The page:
This article is part of our Franchise & Fascia Groups Report 2015.
More and more c-store operators are using hot food to cement a point of difference. And they’re not simpy putting a sandwich toaster or microwave in a corner of the store; increasingly retailers are selling jacket potatoes, curries and even carvery lunches to hungry punters.
“Consumer demand for eat now food on the move is driving development,” says Andrew King, franchise director at One Stop, pointing to Jinx Hundal’s One Stop store in Norwich South as a prime example of how to do hot food right.
The franchisee began offering food to go before joining One Stop, and has gone on to become a highly regarded member of the estate serving up a carvery lunch as well as homemade salads and jacket potatoes. “Jinx offers a wide range of hot food, which differentiates him from his local competition and makes his store a destination for the food to go customer,” adds King.
He’s not alone. Costcutter operator Baz Jethwa says expanding into hot food has driven significant growth since the expansion of his Bolton store, where he regularly serves up dishes of the day, such as curry, shepherd’s pie and lasagne. “Hot food is one of our most successful areas,” he says. “We offer food throughout the day, from breakfast right through to evening. On pastries alone we sell about 2,500 a week.”
One Milford Haven Spar retailer is even beating pubs and restaurants at their own game with its weekly Sunday lunch offering. “We’ve been so successful, even winning ‘best Sunday lunch’ in Pembrokeshire last year,” says retailer Chris Ward, who has been serving up food to go from his 3,000 sq. ft. store for the past few years. “Everyone now tries to copy us. Most of the local pubs are now offering takeaway services, one even delivers. But, we continue to serve up between 80 and 120 every Sunday.”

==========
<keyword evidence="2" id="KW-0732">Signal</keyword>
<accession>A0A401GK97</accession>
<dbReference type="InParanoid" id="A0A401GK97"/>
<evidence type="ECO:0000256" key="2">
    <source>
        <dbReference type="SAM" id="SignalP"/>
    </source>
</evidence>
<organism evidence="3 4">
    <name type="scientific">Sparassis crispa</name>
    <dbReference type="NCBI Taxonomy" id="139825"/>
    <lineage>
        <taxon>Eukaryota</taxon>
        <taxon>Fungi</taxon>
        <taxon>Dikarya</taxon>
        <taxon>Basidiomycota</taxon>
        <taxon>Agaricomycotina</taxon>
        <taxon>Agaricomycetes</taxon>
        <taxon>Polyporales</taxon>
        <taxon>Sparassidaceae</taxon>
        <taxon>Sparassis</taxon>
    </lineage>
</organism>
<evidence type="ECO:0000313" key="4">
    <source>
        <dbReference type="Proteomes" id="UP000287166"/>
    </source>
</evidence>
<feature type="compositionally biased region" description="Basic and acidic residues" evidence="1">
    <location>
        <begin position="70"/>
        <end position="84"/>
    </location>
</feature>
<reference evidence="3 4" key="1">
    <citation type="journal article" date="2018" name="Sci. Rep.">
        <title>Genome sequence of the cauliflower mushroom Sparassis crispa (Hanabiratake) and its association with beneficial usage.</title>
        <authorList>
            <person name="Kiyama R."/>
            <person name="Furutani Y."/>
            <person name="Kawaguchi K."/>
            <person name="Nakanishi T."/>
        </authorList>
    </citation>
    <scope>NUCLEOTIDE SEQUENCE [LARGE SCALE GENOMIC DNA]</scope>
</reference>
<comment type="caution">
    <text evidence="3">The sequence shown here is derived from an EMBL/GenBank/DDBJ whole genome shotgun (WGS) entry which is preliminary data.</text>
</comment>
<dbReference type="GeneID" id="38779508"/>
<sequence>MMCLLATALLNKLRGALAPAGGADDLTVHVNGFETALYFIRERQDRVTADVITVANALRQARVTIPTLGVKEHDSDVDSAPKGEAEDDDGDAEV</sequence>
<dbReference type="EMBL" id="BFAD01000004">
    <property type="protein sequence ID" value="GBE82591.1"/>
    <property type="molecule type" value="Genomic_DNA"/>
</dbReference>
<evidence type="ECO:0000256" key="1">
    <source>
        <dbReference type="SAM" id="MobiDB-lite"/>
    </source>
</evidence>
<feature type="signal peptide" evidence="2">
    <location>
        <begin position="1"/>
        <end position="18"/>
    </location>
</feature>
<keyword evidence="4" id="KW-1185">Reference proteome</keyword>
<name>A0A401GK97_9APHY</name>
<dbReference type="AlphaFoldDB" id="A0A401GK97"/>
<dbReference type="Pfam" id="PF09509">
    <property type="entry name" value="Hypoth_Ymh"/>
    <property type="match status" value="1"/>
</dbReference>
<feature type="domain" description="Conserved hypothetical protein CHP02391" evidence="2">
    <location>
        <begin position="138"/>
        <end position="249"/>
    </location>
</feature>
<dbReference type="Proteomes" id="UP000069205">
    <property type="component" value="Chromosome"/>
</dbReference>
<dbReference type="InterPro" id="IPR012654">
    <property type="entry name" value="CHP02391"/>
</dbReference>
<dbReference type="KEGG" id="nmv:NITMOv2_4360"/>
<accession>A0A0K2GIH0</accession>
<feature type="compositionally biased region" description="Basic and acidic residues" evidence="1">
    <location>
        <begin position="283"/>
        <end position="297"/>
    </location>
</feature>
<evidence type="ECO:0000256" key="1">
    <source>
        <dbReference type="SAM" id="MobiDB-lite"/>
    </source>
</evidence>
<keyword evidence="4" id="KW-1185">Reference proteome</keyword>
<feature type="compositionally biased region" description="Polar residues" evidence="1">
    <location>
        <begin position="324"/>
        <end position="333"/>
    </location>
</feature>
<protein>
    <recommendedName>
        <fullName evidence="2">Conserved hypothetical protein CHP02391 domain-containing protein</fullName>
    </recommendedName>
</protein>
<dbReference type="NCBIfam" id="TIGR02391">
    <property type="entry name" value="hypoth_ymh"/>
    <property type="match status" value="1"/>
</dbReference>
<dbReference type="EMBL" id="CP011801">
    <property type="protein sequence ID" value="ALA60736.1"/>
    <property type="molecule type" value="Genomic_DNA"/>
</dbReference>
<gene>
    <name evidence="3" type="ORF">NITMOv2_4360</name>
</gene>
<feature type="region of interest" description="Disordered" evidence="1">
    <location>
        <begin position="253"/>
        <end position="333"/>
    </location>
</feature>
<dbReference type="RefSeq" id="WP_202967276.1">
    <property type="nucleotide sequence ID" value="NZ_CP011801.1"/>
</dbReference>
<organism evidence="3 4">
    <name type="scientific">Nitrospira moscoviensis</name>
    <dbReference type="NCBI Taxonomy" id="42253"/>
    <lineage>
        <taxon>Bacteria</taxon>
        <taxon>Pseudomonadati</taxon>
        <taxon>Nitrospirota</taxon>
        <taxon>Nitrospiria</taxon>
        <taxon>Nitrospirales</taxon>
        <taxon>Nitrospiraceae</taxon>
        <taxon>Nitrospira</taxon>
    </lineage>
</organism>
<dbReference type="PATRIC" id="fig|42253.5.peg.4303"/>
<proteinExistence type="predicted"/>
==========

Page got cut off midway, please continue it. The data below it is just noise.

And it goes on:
The store now offers a rotation of beef, pork and turkey available to eat now or takeaway and heat up at home as well as deals on dessert and wine accompaniments. The service caters mainly to OAPs, families and those working on Sundays, says Ward, who adds that the biggest challenge for any retailer looking to broaden its offer with food to go is with food safety regulations.
“We asked the local environmental health department to assist us as there really is no point in guessing only to be told it’s wrong and to change everything,” he says. ”Because of that we have some really robust systems and procedures in place and even scored a five in our recent Scores on the Doors examination from the EHO.”
Of course ensuring a business is compliant costs money, says One Stop’s King, so being certain there’s a decent return on any investment is crucial. ”Before moving into hot food, retailers need to think carefully about whether it will add value and ensure that it doesn’t compromise their core business, by losing too much space or being too complex to run. They also need to consider who’s going to own it within their team and, most importantly of all, to ensure that they’re aware of and complying with all relevant legislation.”
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Feeling hot, hot, hot! C-stores steam ahead in hot food to go